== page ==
A food safety factory shutdown has Americans hunting for baby formula. Readying themselves for a covid-19 lockdown, Chinese in Beijing emptied store shelves. Emerging from lockdown, some in Shanghai are visiting well-provisioned markets. U.S.-China agricultural trade is booming, but many are still being left hungry. Food security, sustainability and safety remain issues.
Environmental Protection and the Rule of Law in China
Professor Wang will discuss some of the most difficult environmental challenges China is facing.
China is facing some of the most difficult environmental challenges the world has ever seen. Prof. Wang will discuss some of the key responses in policy and law, and their prospects for success. Regulatory mechanisms on the table include top-down command-and-control measures, bureaucratic targets, market measures, informational approaches, differentiated regulation across regions, and participatory mechanisms. The amount of policymaking and rulemaking in recent years has been impressive, but will these measures work in practice?
Alex Wang joins the UCLA Law faculty as Assistant Professor of Law. His primary research and teaching interests are in environmental law, Chinese law, comparative law, and torts. He has been a visiting assistant professor at UC Berkeley School of Law.
Prior to 2011, Wang was a senior attorney for the Natural Resources Defense Council (NRDC) based in Beijing and the founding director of NRDC’s China Environmental Law & Governance Project for nearly six years. In this capacity, he worked with China’s government agencies, legal community, and environmental groups to improve environmental rule of law and strengthen the role of the public in environmental protection. He helped to establish NRDC’s Beijing office in 2006. He was a Fulbright Fellow to China from 2004-05. Prior to that, Mr. Wang was an attorney at the law firm of Simpson Thacher & Bartlett LLP in New York City, where he worked on mergers & acquisitions, securities matters, and pro bono Endangered Species Act litigation.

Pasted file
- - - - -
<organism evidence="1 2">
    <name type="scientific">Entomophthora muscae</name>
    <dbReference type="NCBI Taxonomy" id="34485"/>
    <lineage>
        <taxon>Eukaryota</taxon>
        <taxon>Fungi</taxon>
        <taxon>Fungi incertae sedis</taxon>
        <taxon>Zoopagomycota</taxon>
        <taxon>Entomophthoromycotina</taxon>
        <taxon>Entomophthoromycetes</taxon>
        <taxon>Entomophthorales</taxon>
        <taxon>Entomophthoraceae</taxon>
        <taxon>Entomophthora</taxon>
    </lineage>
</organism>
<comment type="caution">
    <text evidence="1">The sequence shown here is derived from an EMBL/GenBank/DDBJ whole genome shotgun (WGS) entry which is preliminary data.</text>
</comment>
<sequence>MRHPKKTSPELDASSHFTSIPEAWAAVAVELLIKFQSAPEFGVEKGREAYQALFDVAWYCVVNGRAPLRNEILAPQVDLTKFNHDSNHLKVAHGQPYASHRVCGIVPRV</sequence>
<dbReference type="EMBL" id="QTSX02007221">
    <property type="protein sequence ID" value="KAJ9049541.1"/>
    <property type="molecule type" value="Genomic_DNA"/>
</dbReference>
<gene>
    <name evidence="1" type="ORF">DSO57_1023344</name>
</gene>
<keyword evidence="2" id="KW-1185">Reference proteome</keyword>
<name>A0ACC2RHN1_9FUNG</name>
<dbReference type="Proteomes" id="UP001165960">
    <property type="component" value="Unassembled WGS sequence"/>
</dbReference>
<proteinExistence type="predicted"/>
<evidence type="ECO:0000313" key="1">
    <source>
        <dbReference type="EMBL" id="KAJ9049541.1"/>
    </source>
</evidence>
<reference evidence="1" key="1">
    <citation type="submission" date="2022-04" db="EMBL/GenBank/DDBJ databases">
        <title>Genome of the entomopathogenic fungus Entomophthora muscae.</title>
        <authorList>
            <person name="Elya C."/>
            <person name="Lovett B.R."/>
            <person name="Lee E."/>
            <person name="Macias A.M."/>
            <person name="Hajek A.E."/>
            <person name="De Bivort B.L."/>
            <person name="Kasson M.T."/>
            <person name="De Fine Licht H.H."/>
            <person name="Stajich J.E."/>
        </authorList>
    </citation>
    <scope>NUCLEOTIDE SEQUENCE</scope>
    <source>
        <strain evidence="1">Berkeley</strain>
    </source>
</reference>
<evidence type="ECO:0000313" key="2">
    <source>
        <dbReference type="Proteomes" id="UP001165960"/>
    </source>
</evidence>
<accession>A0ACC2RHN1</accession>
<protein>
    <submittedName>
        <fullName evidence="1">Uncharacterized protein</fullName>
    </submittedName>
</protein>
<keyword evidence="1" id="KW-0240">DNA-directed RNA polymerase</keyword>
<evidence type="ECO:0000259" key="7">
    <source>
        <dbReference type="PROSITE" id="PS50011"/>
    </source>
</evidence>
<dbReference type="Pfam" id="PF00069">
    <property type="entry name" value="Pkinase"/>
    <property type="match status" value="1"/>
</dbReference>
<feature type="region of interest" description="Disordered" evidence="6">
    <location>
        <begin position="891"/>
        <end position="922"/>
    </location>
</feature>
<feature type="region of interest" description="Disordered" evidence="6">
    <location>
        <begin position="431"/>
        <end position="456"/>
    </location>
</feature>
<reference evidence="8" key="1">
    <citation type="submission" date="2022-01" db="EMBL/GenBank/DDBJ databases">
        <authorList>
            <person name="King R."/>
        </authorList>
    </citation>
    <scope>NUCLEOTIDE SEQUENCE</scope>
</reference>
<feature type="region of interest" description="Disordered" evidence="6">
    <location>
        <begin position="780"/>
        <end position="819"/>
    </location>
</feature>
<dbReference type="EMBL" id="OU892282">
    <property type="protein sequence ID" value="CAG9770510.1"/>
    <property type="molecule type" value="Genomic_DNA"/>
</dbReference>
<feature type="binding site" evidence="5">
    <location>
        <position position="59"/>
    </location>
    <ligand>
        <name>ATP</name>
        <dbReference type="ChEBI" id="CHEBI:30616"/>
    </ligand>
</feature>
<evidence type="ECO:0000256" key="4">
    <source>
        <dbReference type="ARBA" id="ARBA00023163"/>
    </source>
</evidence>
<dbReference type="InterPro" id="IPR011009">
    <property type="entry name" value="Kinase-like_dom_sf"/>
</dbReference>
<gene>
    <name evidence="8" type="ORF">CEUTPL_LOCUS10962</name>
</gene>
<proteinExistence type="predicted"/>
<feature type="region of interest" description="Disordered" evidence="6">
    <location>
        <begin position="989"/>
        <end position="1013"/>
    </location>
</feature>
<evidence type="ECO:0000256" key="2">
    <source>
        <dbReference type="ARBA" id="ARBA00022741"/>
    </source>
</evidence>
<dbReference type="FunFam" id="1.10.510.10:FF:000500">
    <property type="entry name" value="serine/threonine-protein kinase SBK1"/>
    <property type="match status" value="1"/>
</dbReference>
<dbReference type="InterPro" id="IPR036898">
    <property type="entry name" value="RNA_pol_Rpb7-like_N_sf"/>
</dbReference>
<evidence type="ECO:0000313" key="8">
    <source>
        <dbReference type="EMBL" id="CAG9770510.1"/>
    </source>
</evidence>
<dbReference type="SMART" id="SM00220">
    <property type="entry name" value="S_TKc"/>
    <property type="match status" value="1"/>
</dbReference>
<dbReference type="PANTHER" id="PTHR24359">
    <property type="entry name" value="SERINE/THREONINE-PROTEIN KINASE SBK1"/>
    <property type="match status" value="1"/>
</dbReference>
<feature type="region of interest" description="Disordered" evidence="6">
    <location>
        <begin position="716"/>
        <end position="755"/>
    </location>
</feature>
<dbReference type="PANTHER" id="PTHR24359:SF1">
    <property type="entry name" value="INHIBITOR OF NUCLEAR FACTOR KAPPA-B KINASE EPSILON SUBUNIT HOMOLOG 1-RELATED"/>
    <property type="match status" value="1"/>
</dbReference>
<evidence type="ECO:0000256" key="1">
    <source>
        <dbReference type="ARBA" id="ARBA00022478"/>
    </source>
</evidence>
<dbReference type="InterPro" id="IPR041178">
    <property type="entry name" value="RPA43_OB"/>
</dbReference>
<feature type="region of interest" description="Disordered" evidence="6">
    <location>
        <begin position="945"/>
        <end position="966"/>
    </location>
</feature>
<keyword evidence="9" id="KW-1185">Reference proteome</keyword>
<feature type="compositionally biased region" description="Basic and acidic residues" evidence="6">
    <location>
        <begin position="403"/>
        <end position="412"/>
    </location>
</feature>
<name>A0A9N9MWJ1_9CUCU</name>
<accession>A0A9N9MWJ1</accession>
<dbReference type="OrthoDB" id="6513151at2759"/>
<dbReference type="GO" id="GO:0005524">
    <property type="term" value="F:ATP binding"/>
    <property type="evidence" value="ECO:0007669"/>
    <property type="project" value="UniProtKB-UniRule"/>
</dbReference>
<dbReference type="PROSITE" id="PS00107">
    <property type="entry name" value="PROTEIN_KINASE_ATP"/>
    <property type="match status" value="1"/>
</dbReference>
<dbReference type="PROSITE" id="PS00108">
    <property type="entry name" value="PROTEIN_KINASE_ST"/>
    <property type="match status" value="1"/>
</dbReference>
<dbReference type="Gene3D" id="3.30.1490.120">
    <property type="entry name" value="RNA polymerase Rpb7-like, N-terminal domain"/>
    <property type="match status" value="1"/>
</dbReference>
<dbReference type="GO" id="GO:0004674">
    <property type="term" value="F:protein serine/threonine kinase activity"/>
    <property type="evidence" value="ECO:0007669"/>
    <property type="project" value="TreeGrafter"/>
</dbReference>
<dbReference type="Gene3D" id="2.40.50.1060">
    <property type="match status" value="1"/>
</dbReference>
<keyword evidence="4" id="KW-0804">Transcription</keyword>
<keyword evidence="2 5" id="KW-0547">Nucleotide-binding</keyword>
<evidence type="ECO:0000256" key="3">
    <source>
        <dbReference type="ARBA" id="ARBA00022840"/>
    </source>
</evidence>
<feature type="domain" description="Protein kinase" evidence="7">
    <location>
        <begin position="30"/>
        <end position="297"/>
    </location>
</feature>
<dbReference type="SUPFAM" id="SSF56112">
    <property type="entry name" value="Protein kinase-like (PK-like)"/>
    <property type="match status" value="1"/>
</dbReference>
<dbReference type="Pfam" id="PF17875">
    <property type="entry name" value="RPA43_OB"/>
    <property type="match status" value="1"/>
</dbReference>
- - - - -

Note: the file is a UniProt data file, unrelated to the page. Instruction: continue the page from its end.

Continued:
Wang holds a J.D. from NYU School of Law, and earned his B.S. in Biology with distinction from Duke University. He was a fellow of the National Committee on U.S.-China Relations (2008-10), and is a member of the Advisory Board to the Asia Society’s Center on U.S.-China Relations. He is a regular speaker on issues related to China and environmental protection.
Tensions evident in the recent European Union-China virtual summit reflect the increasing skepticism in Europe toward China and the worries over Ukraine and economic ties as well as human rights and environmental issues.